The musician in Langston Hughes' poem "The Weary Blues" sings, "Ain't got nobody in all this world, / Ain't got nobody but ma self." Are there any clues as to why he feels this way?

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vangoghfan | College Teacher | (Level 2) Educator Emeritus

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The musician in Langston Hughes’ poem “The Weary Blues” seems to feel lonely and isolated.  Several clues suggest why he may feel this way.  Among those clues are the following:

  • In line 3, the singer is identified explicitly as “a Negro.” This identification would automatically have made him feel somewhat lonely and isolated in early twentieth-century American, when racial discrimination was common.  In other words, his isolation is not merely personal, it is also (paradoxically) communal, since most African Americans felt isolated during this period from the rest of American culture.
  • The singer plays “on Lenox Avenue,” in the Harlem neighborhood of New York City (4). Harlem was essentially a black neighborhood – even a black ghetto – at this time and was isolated in many ways from the rest of the city. Once more, then, the singer’s isolation is partly communal, because he is a black person living in a largely segregated city.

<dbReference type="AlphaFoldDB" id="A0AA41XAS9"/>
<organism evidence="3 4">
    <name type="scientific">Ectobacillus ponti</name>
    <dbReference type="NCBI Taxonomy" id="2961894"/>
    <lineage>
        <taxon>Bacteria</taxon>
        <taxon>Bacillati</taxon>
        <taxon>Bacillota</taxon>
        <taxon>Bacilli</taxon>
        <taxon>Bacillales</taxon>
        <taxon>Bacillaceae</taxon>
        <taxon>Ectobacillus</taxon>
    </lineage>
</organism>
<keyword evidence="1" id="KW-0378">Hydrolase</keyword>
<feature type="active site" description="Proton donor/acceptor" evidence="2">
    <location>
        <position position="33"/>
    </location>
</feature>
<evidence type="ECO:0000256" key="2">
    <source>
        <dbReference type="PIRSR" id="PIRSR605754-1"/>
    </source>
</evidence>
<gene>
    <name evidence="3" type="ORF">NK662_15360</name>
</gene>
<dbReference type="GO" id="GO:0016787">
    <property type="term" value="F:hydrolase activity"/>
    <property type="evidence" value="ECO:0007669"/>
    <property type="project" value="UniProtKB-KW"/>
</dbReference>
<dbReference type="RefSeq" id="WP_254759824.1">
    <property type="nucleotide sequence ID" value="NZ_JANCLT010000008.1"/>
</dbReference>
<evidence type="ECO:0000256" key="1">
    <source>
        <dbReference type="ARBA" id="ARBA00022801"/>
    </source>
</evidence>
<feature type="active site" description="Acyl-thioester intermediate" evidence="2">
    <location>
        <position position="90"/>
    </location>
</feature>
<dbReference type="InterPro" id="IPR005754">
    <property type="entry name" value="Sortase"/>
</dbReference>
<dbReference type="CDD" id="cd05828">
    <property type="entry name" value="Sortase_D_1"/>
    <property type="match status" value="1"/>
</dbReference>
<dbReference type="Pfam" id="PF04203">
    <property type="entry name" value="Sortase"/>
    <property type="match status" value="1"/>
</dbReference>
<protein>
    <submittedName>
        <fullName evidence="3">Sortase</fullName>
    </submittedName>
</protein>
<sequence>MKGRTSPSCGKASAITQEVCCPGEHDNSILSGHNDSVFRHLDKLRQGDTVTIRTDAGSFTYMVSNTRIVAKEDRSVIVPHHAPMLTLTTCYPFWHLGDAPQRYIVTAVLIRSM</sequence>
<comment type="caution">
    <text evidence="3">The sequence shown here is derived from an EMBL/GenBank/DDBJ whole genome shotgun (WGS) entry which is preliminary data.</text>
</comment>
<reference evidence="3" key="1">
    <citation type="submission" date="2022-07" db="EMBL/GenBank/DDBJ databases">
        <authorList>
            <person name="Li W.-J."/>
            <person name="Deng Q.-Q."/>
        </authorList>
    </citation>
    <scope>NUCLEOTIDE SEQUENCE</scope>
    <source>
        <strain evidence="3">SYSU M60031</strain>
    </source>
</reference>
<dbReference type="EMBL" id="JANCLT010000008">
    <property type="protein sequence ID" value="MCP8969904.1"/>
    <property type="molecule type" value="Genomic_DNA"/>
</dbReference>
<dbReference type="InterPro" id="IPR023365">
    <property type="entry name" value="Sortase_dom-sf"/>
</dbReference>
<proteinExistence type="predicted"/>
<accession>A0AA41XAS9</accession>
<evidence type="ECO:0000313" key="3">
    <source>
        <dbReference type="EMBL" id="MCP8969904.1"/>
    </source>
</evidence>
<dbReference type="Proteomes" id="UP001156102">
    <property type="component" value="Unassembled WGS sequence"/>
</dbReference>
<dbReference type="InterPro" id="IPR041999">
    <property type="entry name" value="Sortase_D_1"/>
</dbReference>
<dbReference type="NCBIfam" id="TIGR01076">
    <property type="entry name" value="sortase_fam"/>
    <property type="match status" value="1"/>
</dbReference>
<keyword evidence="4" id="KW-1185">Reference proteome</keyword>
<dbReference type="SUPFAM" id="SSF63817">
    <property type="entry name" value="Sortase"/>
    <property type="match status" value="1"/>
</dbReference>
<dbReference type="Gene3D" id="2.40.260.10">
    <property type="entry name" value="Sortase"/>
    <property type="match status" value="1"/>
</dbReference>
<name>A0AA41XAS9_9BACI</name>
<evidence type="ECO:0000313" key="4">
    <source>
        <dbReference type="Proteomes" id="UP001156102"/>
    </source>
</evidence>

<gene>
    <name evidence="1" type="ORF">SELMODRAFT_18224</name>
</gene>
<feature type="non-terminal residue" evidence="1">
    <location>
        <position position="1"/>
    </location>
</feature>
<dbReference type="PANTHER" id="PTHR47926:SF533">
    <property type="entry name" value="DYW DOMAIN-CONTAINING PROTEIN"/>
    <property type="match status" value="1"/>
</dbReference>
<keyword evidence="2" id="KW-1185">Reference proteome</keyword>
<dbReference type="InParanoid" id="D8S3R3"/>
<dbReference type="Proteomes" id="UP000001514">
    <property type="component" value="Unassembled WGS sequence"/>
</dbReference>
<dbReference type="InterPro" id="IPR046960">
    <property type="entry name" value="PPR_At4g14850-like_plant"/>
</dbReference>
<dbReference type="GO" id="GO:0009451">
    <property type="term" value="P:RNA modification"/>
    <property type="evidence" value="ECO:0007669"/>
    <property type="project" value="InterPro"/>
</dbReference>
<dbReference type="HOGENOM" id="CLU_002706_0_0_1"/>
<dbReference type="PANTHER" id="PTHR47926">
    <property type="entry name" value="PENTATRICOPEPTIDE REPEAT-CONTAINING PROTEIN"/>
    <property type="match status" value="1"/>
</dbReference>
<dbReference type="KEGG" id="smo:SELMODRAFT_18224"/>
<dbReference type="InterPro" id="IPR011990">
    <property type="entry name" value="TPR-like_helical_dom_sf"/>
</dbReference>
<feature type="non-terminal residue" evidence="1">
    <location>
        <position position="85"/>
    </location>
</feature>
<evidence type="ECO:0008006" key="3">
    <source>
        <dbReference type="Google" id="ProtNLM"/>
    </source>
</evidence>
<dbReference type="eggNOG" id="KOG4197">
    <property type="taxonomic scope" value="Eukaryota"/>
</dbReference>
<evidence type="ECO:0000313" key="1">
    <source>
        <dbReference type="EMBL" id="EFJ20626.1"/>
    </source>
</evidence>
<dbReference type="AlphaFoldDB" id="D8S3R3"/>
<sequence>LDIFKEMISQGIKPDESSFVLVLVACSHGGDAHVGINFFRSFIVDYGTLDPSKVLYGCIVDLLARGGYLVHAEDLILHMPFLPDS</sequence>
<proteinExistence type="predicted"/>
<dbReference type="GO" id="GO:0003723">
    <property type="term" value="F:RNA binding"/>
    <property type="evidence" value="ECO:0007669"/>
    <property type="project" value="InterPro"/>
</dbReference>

• Various details of the poem, such as the references to the “pale dull pallor of an old gas light” (5), the reference to the “poor piano” (10), and the reference to the “old piano” (18), suggest that the singer is poor rather than wealthy. If he were rich, he would be less likely to feel isolated.
  • Given the various details already mentioned – the fact that the singer is a member of a minority group subject to harsh discrimination; the fact that the singer lives in a segregated neighborhood and probably has little choice but to live in such a neighborhood; and the fact that the singer seems to be poor as well as black and is thus subject to discrimination on both counts – it is little wonder that the singer feels lonely. It seems highly appropriate, then, that he sings,

“Ain’t got nobody in all this world,

Ain’t got nobody but ma self.” (19-20)


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